From the National Ready Mixed Concrete Association … Just-released U.S. Bureau of Labor Statistics 2018 workplace injury and illness data show a ready mixed concrete industry incident rate of 3.9 in 2018, unchanged from the prior year. Over the past decade, the injury- or illness-rooted lost work time benchmark among producers has ranged from the 2017-18 lows to 6.3 in 2014.
|SOURCES: U.S. Bureau of Labor Statistics; NRMCA|
BLS defines the metric around the number of lost day, restricted duty day or medical case injuries/illnesses. Incidence rates represent the number of injuries and illnesses per 100 full-time workers and are calculated as (N/EH) x 200,000, where N = number of injuries and illnesses; EH = total hours worked by all employees during the calendar year; and, 200,000 = base for 100 equivalent full-time workers working 40 hours per week, 50 weeks per year.
Overall, NRMCA notes, the 2018 BLS data shows a steady downward trend as ready mixed producers stress safe and healthy work practices, plus training and education. The association’s recently launched ThinkFirst effort is aimed at perpetuating a steadfast culture of safety and emphasizing strategic actions throughout operational tasks.
NRMCA published its analysis of incident rates as BLS unveiled overall statistics for 2018, when private industry employers reported 2.8 million nonfatal workplace injuries and illnesses, unchanged from the prior year but sustaining a flat or downward trajectory from an annual 3.5 million injuries or illnesses BLS logged at the beginning of the decade. Last year also saw private employer incidence rates for “total recordable cases,” “days away from work,” and “days of transfer and restriction only” remain the same as 2017 levels.
The figures are based on estimates from the latest BLS Survey of Occupational Injuries and Illnesses (SOII). Bureau data for 2018 also show reports of 900,380 private workplace injuries or illnesses causing a worker to miss at least one day, essentially unchanged from 2017. Results from the 2018 SOII contain the first national estimates for emergency room or hospital visits—333,830—for nonfatal occupational injuries and illnesses requiring days away from work. BLS will follow up this with a companion Census of Fatal Occupational Injuries report.
LEADING SAFETY INDICATOR REVIEW BEFITS OSHA-HOSTED GATHERING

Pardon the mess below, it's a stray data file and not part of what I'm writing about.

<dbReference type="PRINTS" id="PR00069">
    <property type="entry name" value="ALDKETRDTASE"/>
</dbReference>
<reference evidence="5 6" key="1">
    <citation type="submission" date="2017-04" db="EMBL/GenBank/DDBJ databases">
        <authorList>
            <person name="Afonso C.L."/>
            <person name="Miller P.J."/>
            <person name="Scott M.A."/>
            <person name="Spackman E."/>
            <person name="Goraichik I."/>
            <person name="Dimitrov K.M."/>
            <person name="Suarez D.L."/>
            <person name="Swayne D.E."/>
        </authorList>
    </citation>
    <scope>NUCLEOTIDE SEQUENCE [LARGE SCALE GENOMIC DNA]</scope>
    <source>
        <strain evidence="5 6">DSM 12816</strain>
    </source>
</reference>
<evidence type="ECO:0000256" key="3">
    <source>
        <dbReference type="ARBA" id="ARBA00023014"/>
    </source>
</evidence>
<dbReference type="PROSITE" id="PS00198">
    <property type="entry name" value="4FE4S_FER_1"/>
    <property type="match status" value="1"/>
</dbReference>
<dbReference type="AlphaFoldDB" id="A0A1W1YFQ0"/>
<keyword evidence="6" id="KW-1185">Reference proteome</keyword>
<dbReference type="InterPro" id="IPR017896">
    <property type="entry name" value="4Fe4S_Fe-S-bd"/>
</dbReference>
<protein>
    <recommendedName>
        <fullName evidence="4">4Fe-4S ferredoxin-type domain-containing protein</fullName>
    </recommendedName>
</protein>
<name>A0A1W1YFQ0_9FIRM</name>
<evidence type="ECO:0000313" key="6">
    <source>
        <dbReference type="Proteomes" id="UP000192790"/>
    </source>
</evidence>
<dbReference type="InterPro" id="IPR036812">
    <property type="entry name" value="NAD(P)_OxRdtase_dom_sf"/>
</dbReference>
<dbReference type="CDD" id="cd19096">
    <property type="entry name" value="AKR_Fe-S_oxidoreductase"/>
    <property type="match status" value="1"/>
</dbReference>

Associated Builders and Contractors Vice President of Health, Safety, Environment and Workforce Development Greg Sizemore emphasized proactive measures to prevent workplace hazards and reduce recordable incidents at an Occupational Safety and Health Administration-hosted meeting in the nation’s capital. Last month’s gathering was part of a new OSHA initiative to develop leading indicator tools for safety and health performance in high-hazard industries, and create a repository of resources for companies, industry groups and other organizations.
Citing ABC’s 2019 Safety Performance Report, an annual assessment of STEP safety management system data, Sizemore outlined the impact on companies’ safety performance of these leading indicators: toolbox safety talks; substance abuse programs; safety program performance review; taking action on trailing indicators; employer supervisory safety meetings; use of personal protective equipment; preplanning for jobsite safety; and, safety program goal setting. The 2019 report found that implementing proactive safety practices can reduce total recordable incident rates by up to 85 percent, making the best performing companies nearly 700 percent safer than the U.S. Bureau of Labor Statistics industry average.
“While the construction industry has historically evaluated safety performance based on trailing indicators—past incidents or conditions—it is equally as important we assess and implement core leading indicators to proactively manage performance,” Sizemore contends. “By identifying hazards and eliminating or minimizing the conditions to prevent injury, companies of all sizes can dramatically improve safety performance and help us ensure all of our employees go home in the same—or better—condition than when they arrived on the jobsite.”